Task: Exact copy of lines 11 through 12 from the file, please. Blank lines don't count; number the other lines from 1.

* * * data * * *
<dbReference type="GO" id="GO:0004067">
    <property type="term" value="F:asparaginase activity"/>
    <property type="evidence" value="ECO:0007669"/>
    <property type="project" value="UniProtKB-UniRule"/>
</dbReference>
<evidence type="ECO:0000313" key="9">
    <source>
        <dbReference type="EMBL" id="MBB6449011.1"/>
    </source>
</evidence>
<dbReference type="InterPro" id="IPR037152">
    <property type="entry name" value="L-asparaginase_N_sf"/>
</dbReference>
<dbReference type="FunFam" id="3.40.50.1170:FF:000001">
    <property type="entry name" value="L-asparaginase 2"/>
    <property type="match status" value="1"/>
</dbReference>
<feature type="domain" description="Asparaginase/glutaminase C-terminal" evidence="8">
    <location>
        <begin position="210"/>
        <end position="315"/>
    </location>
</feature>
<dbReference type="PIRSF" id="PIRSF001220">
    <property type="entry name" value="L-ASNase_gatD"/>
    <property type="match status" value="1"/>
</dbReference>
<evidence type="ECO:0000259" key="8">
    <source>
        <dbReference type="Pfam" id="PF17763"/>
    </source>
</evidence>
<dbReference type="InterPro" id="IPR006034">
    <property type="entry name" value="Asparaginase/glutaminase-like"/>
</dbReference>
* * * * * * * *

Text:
<dbReference type="InterPro" id="IPR037152">
    <property type="entry name" value="L-asparaginase_N_sf"/>